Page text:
Male
    Occupation:
    Aircraft Maintenance Manager/ Flight Instructor
    Location:
    Colorado, USA
    How do you think the crew would pull the prop manually? Are you referring to starting or to clearing hydraulic lock in a radial engine?
     
  11. gumbyk

    gumbyk Well-Known Member

    Joined:
    Apr 2, 2009
    Messages:
    1,623
    Likes Received:
    205
    Trophy Points:
    63
    Occupation:
    Aviation QMS/SMS consultant
    Location:
    Blenheim
    Tyrodtom,
    Those incidents are around WW1 replicas Tiger Moths, and the like.
    We have a hand-propping procedure for our CJ6, which is 285 HP, geared.

    It would really depend on compression ratios on the engine, and gearing, but I wouldn't want to try it on anything much bigger than the CJ6. Just pulling the bigger engines through before start is enough work!
     
  12. evangilder

    evangilder "Shooter"
    Staff Member Administrator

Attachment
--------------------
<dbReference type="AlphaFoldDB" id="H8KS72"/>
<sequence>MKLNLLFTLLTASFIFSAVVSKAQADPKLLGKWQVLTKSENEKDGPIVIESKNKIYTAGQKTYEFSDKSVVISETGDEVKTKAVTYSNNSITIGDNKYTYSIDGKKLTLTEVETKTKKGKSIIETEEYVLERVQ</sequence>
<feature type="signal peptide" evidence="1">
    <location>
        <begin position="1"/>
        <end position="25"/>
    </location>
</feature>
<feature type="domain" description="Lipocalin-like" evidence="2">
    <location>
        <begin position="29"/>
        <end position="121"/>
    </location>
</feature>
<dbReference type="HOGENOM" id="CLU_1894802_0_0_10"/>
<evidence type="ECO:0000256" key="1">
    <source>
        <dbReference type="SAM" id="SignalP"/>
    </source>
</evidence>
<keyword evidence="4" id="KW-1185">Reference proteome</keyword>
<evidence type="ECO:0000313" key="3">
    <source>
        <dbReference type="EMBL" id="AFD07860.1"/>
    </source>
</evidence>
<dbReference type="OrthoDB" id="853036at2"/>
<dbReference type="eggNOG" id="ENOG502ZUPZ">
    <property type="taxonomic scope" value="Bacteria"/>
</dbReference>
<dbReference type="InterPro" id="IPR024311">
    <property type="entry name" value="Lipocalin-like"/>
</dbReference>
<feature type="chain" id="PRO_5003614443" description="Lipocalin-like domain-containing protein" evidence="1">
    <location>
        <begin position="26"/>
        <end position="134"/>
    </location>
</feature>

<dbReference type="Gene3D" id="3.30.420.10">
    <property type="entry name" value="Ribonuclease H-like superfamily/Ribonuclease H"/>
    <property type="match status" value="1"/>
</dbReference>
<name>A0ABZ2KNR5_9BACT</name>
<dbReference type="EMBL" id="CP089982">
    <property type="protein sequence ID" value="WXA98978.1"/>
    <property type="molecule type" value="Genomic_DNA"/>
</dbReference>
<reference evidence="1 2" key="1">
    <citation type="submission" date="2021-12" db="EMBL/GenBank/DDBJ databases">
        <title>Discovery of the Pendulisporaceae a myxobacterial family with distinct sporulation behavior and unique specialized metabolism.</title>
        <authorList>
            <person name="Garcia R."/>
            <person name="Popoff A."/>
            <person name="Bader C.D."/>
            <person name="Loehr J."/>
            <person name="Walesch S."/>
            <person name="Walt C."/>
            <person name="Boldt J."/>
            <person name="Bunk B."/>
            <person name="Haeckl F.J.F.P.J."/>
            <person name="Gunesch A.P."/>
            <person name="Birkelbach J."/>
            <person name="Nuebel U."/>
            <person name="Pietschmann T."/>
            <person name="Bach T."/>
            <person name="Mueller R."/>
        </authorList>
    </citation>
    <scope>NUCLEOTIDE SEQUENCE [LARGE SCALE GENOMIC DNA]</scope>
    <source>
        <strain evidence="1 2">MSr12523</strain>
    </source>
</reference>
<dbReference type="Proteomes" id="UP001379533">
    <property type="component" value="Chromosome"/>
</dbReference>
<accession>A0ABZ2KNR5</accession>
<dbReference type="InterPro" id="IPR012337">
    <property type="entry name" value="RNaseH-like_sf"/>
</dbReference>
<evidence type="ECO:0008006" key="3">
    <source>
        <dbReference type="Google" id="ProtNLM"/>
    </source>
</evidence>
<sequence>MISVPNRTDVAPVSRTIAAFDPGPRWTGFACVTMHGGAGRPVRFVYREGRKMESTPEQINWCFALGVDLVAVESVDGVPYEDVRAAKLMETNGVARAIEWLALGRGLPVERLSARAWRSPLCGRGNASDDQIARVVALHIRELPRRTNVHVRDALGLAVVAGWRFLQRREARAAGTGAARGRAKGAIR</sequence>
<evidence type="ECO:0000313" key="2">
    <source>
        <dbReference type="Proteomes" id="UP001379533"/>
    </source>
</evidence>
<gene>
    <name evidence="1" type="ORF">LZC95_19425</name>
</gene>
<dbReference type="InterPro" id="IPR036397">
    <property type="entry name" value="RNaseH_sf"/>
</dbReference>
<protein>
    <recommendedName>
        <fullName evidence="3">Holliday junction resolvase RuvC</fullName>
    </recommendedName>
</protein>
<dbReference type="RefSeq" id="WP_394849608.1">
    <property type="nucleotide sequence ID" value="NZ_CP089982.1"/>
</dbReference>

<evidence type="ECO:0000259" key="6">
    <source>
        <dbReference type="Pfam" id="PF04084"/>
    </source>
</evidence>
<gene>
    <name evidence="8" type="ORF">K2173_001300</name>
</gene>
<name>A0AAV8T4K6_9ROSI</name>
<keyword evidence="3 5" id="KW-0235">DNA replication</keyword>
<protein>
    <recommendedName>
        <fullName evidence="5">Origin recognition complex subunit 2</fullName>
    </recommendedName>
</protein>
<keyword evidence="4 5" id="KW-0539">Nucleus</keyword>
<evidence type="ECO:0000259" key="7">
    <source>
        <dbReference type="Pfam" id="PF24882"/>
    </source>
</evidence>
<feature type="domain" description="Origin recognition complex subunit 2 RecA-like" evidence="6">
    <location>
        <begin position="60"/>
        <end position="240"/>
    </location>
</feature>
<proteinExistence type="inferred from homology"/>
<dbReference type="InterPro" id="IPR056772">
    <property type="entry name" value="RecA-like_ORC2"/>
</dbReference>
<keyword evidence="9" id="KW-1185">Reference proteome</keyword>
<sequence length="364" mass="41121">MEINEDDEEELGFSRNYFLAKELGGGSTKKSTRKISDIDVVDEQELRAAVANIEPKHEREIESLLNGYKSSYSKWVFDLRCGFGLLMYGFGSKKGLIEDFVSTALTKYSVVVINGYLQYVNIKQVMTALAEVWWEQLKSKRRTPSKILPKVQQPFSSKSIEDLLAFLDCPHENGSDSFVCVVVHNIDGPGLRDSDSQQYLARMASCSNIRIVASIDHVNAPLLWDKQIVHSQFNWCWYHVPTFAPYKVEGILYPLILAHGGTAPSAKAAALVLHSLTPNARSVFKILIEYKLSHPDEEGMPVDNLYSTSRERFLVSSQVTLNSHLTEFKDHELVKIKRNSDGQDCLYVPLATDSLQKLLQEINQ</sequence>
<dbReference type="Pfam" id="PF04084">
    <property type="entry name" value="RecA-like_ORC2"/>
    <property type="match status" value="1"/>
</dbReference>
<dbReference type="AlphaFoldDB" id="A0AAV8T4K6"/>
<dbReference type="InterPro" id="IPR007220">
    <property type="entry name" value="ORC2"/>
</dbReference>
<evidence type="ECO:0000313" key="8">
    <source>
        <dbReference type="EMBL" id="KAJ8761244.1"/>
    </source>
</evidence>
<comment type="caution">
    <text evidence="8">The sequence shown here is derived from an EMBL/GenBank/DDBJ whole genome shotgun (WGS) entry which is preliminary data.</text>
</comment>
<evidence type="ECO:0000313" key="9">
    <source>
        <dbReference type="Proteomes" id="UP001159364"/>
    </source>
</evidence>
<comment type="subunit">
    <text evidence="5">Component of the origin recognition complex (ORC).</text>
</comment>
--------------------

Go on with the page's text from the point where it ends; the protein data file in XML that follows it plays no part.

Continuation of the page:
Joined:
    Sep 17, 2004
    Messages:
    19,419
    Likes Received:
    137
    Trophy Points:
    63
    Occupation:
    Network Engineer/Photographer
    Location:
    Moorpark, CA
    Home Page:
    And make SURE the mags are off before propping a hydro lock on a CJ6. We had someone nearby get seriously injured that way recently. His kneecap was in 27 pieces and it basically also shattered an arm.
     
  13. gumbyk

    gumbyk Well-Known Member

    Joined:
    Apr 2, 2009
    Messages:
    1,623
    Likes Received:
    205
    Trophy Points:
    63
    Occupation:
    Aviation QMS/SMS consultant
    Location:
    Blenheim
    Yeah I can understand how that happens. The mag switch operates backwards to most western types, so a quick glance looks like they are off when they are on.

    Fortunately for me, it happened the other way around - trying to start it with the mags off.
     
  14. GregP

    GregP Well-Known Member

    Joined:
    Jul 28, 2003
    Messages:
    5,905
    Likes Received:
    853
    Trophy Points:
    113
    Occupation:
    Electrical Engineer, Aircraft Restoration
    Location:
    Rancho Cucamonga, California, U.S.A.
    #14 GregP, May 1, 2012
    Last edited: May 1, 2012
    On most radials, you need to turn the propeller through 8 to 12 blades before engaging the mags. That is a heavy drain on the battery. So, they saved the batteries when they could.

    Even for an inline, you sometimes rotate a number of blades before engaging the mags.